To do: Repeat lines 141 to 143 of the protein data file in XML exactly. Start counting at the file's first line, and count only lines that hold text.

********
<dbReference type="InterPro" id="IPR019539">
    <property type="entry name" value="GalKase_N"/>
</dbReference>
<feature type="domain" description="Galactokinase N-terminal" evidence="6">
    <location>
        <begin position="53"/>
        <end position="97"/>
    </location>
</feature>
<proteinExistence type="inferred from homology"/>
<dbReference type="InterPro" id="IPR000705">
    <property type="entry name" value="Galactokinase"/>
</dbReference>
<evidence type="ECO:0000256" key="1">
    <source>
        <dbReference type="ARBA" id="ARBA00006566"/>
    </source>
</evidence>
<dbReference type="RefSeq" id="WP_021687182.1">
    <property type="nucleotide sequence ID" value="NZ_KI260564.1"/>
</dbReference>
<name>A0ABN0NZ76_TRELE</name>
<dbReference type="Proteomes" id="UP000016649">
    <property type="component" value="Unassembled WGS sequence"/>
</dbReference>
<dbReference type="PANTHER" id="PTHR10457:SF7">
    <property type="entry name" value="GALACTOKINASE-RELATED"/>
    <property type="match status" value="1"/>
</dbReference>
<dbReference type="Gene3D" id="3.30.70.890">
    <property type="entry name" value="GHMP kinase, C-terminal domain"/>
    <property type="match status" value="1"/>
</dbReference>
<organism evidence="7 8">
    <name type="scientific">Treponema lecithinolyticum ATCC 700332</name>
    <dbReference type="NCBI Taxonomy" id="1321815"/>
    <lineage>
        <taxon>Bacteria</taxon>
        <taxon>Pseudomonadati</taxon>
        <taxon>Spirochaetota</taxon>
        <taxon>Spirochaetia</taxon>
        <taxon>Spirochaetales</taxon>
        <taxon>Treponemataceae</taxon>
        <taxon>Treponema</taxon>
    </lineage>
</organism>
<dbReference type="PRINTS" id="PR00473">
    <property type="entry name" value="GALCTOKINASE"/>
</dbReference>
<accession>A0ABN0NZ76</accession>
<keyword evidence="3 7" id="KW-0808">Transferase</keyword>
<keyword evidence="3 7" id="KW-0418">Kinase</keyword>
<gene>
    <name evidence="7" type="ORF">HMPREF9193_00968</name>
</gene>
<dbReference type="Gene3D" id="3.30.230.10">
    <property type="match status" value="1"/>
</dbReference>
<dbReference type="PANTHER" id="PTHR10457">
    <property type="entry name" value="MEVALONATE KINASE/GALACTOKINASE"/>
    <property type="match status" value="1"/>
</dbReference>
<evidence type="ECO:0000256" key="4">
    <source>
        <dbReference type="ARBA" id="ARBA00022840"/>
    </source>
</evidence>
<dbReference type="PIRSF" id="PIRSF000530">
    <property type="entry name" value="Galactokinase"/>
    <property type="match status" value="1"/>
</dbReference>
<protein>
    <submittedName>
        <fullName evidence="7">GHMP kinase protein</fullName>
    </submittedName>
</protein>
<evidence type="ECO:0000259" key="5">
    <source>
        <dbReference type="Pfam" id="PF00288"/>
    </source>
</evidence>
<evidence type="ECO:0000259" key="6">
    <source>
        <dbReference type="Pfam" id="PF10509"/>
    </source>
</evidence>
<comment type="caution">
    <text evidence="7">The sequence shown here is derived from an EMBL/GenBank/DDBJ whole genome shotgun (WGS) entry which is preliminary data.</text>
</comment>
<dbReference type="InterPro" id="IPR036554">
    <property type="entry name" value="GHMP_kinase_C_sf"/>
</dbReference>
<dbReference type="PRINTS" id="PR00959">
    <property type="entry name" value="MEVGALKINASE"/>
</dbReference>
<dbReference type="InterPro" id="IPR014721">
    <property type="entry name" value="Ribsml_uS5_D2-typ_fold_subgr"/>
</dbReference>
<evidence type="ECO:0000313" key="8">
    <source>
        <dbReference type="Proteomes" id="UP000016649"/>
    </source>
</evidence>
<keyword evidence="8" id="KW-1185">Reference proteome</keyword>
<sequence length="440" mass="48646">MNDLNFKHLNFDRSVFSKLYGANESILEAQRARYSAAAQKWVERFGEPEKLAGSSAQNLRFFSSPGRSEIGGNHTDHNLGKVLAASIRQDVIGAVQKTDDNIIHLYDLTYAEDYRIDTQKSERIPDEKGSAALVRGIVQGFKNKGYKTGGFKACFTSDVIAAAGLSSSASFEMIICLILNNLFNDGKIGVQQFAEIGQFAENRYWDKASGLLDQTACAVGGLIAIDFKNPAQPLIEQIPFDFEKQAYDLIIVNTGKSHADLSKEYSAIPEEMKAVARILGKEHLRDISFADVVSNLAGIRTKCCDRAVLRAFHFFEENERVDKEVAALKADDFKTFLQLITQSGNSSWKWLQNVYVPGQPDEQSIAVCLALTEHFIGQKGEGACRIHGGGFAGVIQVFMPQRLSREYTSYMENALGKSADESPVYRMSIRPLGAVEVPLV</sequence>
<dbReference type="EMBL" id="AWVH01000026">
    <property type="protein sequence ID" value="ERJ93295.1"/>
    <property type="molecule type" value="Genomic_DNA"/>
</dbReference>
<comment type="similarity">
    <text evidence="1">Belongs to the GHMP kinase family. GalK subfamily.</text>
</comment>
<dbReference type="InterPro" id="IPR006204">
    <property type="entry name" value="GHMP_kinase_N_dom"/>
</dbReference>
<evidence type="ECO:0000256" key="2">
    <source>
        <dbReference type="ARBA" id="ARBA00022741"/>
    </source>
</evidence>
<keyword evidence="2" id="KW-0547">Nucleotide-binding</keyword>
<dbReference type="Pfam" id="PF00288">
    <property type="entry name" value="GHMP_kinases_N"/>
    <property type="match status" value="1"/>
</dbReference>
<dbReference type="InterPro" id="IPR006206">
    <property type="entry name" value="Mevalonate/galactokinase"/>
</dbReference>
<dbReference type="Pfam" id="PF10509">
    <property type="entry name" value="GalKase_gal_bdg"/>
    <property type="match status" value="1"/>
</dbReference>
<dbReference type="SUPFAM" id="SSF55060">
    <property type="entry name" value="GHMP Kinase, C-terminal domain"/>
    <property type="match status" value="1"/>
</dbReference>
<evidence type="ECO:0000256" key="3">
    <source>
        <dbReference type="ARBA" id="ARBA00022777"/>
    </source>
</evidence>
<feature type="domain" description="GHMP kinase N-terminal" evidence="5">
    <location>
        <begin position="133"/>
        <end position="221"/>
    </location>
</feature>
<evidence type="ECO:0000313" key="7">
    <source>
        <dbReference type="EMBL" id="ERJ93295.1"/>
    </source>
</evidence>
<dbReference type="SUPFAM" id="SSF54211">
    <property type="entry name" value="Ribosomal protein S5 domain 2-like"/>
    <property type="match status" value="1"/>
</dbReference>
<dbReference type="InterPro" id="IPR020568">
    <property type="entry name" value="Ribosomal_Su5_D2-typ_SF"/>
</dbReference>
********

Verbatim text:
</evidence>
<feature type="domain" description="GHMP kinase N-terminal" evidence="5">
    <location>